With so many employees working virtually and scattered around the globe, is the water cooler extinct as a place to exchange ideas? Well, maybe in person, but the wired water cooler is emerging as a force in employee engagement.
Companies are creating online communities where employees can pull in the information they need when they want it and engage in conversations with other employees.
How empowering – employees expecting their companies to serve up information that is interesting, entertaining, useful and, most of all, authentic. If it doesn’t smell right, they will know and vent online with each other. Welcome to the new world of the wired water cooler!
Pfizer, American Express and Tiffany Are Doing it Right
At a recent panel discussion, Pfizer communications executive Robert Libbey said his company’s communication funnel is “almost too successful and it’s not always easy to control the fire hose of information” inundating employees. That is the challenge faced by many companies in a wired world.
Sponsored by the New York Chapter, International Association of Business Communicators (NYIABC), the panel also included Audrey Gray, vice president, executive communications for American Express Company, and Bill Carr, director, internal communications, Tiffany & Co., who discussed how their companies are using their intranets to connect and interact with employees.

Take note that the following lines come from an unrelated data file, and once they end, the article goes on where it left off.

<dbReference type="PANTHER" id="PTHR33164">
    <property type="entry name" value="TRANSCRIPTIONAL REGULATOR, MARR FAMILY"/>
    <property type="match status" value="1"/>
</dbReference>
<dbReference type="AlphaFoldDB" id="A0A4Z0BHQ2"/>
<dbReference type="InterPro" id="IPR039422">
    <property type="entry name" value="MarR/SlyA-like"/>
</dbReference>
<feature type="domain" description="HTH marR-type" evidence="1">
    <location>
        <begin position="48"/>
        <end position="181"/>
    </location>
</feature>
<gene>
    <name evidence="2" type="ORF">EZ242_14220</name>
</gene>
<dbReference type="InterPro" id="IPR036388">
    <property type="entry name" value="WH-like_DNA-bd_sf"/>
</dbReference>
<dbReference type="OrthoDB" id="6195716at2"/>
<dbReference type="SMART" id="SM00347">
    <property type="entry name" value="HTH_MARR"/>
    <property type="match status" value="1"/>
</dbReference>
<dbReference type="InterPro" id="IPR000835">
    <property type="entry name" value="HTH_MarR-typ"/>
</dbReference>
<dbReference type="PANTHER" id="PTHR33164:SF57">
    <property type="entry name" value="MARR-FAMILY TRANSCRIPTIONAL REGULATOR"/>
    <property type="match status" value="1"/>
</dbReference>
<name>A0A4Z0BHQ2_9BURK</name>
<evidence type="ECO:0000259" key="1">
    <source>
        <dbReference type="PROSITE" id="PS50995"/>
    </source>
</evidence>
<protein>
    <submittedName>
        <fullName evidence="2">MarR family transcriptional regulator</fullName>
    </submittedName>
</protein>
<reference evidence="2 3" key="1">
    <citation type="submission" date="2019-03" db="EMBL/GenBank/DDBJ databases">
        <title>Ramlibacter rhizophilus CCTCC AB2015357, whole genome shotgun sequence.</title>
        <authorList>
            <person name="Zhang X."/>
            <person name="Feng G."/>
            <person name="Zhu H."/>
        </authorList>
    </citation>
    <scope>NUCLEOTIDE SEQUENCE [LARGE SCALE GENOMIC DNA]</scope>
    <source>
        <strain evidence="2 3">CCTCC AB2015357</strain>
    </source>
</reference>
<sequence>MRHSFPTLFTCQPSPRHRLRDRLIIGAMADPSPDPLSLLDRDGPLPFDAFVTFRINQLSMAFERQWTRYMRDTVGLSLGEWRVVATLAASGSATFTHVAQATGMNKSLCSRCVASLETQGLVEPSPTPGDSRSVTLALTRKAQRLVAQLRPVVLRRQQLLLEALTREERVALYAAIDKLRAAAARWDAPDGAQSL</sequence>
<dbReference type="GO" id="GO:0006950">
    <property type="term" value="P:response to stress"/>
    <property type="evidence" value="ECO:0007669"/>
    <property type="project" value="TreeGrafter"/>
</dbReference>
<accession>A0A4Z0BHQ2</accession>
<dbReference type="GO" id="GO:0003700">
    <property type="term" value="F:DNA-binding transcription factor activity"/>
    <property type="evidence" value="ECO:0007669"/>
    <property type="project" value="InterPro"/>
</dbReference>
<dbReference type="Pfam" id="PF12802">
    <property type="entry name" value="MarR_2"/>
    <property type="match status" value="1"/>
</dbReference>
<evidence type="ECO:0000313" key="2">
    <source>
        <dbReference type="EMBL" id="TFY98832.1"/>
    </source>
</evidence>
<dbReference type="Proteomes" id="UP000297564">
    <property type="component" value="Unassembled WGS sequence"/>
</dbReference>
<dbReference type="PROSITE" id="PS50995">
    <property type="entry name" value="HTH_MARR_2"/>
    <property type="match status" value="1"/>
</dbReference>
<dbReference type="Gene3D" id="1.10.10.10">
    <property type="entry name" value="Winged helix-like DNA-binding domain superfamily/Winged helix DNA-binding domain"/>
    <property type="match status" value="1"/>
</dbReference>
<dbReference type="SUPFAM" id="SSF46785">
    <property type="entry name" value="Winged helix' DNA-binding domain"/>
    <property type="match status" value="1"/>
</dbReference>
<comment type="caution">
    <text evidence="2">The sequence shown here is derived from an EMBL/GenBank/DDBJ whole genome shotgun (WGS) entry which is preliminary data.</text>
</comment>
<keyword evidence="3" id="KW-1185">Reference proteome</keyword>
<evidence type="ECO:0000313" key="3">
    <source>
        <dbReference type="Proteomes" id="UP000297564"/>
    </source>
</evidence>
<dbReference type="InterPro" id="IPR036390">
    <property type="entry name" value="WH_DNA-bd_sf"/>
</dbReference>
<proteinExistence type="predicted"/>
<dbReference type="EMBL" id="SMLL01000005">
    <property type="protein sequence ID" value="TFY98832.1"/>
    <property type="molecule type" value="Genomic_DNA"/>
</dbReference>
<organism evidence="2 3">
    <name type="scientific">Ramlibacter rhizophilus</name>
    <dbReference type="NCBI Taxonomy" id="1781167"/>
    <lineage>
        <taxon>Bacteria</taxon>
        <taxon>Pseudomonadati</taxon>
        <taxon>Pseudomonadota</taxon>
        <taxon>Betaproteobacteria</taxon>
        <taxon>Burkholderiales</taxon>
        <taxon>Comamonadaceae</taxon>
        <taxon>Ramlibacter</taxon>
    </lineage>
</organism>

When Mr. Libbey, who is senior director, global colleague communications for Pfizer, took a comprehensive look at the company’s various internal outlets in 2008, he found 400-plus news and information intranet sites that weren’t connected and almost impossible to manage.
Fast forward to 2011. Pfizer scrapped the old system (in 2009) and now manages a corporate news channel, with underlying SharePoint 2007 technology that is easy to manipulate. “We went from bricks to play dough,” he said, explaining the malleability of the new technology.
The corporate news bureau pushes out nine to 10 stories a week. He said there is no “spin” on stories – with the company informing employees about the good and the bad and encouraging comments. The content sometimes is repurposed and posted on Pfizer’s external company website. “We assume that anything we send to employees is likely to be seen by outsiders.”
In 2010, with more than 30 editions tailored for business units, functions, markets and locations, the new Pfizer site had 162,000 unique users, 5.2 million article views and nearly 60 million page views, with savings in the millions in development and maintenance costs.
In response to the fire hose of information Pfizer colleagues face each day with all that they can access externally and internally, Mr. Libbey said that part of his company’s solution is to let employees create their own intranet home page and choose the information they want to receive.
To this end, Pfizer has embraced internal social media – paralleling the company’s active participation in external social media – and created its own Facebook-like community called “MyWorld.” Any employee can join – all have a profile – and use the 250-character micro blog feature to connect with others and follow the micro blogging of others.